Dating my subordinate
Jones’ boss confronted him with the allegations and explained the company rule against dating subordinates. Much later, someone turned over an email Jones apparently wrote to the woman and left on a printer.He even told Jones that if he wanted to date the individual in question, one of them could be transferred to another section. The email indicated that the two had recently ended their relationship.Dating a coworker can have unwanted consequences depending on company policies and how the relationship unfolds.If you do decide to pursue a relationship with a coworker, experts suggest answering a few questions before you leap. Companies have different policies regarding interoffice relationships, so research before pursuing a coworker.“You’re there to work—your company’s paying you for a job to do,” says Amanda Lachapelle, director of human resources and talent acquisition at Glassdoor. “If there’s no policy, it’s never ever a good idea to get involved with someone in a reporting structure, whether they report to you or vice versa,” warns Cunningham.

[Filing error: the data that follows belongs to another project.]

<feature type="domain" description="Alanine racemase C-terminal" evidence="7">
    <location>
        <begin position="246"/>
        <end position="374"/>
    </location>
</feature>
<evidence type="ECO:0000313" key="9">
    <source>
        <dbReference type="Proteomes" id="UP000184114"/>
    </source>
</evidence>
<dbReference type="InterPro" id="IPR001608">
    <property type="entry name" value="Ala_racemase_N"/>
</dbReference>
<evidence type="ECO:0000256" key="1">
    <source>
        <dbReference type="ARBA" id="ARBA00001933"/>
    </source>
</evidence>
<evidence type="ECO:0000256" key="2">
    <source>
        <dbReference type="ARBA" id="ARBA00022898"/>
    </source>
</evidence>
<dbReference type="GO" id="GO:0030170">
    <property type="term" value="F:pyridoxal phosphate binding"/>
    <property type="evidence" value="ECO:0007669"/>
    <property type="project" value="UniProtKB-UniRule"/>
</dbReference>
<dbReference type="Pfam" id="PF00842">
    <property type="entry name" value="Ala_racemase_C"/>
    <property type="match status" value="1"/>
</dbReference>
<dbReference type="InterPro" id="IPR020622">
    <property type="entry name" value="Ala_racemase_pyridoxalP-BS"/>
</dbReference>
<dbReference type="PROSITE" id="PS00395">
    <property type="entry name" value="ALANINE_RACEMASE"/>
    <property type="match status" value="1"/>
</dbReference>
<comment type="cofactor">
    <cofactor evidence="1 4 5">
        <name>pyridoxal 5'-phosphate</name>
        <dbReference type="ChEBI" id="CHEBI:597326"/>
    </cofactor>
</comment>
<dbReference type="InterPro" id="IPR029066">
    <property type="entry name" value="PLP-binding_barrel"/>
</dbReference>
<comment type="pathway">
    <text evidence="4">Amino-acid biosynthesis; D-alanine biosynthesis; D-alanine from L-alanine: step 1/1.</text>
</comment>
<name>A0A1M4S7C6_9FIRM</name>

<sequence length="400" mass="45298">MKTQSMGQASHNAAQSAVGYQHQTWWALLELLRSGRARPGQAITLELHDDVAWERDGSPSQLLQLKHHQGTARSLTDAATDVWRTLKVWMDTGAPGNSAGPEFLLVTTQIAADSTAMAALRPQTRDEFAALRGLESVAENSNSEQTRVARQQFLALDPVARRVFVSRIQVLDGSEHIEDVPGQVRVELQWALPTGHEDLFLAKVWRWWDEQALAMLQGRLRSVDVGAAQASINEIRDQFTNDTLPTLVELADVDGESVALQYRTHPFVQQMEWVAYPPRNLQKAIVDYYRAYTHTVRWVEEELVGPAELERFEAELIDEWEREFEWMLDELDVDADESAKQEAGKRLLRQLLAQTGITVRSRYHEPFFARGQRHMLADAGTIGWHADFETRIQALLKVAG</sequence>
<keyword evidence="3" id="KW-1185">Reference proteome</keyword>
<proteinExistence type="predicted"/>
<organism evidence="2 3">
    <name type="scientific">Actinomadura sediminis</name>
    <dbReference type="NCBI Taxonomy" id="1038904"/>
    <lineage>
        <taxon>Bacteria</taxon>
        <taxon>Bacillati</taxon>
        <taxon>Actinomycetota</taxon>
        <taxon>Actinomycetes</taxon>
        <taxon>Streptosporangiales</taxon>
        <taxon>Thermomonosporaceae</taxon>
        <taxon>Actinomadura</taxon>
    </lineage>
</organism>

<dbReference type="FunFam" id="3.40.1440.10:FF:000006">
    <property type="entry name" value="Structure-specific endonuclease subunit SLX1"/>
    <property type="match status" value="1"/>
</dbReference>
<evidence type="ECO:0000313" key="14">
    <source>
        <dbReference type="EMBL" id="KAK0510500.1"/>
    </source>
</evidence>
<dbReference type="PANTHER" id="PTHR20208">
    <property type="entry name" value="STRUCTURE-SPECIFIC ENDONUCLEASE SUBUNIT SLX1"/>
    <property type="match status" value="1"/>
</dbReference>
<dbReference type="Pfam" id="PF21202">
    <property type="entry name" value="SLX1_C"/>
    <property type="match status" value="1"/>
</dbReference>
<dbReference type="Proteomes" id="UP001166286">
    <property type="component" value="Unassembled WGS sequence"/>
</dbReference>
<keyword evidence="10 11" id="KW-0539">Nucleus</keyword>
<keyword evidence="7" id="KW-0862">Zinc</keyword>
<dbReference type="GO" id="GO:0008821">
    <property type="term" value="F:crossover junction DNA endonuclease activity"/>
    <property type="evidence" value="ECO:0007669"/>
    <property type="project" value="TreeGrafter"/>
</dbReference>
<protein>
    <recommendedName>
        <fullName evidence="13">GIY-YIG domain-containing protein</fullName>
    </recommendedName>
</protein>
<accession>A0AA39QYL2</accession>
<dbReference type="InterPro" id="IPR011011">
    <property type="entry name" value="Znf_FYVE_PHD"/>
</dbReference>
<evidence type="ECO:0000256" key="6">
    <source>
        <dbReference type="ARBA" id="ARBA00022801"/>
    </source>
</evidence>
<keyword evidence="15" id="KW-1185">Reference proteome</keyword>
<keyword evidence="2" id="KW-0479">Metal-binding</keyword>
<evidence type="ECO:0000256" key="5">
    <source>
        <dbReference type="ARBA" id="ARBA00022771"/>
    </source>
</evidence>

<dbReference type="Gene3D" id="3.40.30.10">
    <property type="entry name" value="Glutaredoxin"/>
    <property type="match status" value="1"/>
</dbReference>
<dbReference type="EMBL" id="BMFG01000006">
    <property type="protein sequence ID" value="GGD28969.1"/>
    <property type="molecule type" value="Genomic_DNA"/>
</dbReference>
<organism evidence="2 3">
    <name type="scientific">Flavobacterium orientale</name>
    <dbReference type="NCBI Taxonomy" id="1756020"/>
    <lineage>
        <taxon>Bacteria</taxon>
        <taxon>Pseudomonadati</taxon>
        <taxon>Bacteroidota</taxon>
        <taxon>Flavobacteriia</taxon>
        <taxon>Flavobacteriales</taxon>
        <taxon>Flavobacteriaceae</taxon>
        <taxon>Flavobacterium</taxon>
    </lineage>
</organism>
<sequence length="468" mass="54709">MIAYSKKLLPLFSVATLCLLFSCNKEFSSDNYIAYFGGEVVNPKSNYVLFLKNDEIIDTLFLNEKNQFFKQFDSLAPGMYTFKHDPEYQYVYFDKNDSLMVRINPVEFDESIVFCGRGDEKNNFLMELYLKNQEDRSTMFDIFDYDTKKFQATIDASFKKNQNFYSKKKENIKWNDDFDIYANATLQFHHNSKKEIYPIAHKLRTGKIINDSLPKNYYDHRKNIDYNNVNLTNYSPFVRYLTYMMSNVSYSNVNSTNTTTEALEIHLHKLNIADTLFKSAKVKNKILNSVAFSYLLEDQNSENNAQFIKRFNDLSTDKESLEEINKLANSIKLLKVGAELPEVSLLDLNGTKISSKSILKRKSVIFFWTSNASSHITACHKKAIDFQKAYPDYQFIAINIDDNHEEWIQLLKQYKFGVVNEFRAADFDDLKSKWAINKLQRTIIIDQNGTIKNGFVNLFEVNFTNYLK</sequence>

For several years, he received good evaluations and regular raises.Then several of his employees complained that Jones appeared to be engaging in a personal relationship with a subordinate.The employees explained that the two took vacation at the same time, flirted with each other and generally acted as if they were involved in a romantic relationship.”With this said, mixing business with pleasure can have a long-term negative impact on a career.Before deciding to date a colleague, Rosemary Haefner, vice president of human resources for Career Builder.com, suggests weighing the pros and cons of starting a relationship and to be prepared to tread carefully and be ready to take responsibility for the decision.This issue arises under the heading of "fraternization" rules and is worth reconsidering with the Dominique Strauss-Kahn scandal in the news -- not because of the current sexual-assault charges that have led to his resignation as head of the International Monetary Fund, but because of an incident three years ago that did not: A 2008 investigation of Strauss-Kahn's affair with a subordinate economist at the IMF concluded that the affair was consensual, and that while Strauss-Kahn had acted inappropriately, he had not acted coercively. (The IMF economist recently released a letter she sent to the investigator in 2008 claiming coercion by Strauss-Kahn, but this view of events was not credited in the investigator's report.) In the factually similar cases of Strauss-Kahn at the IMF and Stonecipher at Boeing (married men, consensual sex, steamy communications), the "fraternization" results are completely opposite.In different institutional settings, the IMF has no clear rules, the World Bank has a presumption of wrongdoing, and the U. military has a flat prohibition against superior-subordinate sex.You could get fired.”Being involved with a coworker can potentially jeopardize business objectives or be a distraction in the workplace, says Jolynn Cunningham, director of talent at Indeed.“You’re there to do business and personal relationships are secondary.”If your company allows a relationship, pursue it with discretion.(If peers in the same unit begin a romantic relationship, a customary response is to assign one of them to a different part of the organization.) But the IMF did not take such a strict view of Strauss-Kahn's affair with a subordinate.If it had, and if it had evaluated apparently wide-spread reports about his serial, public sexual relationships, it would have sparred itself today's imbroglio over leadership (although it would not have had Strauss-Kahn at the helm since 2008).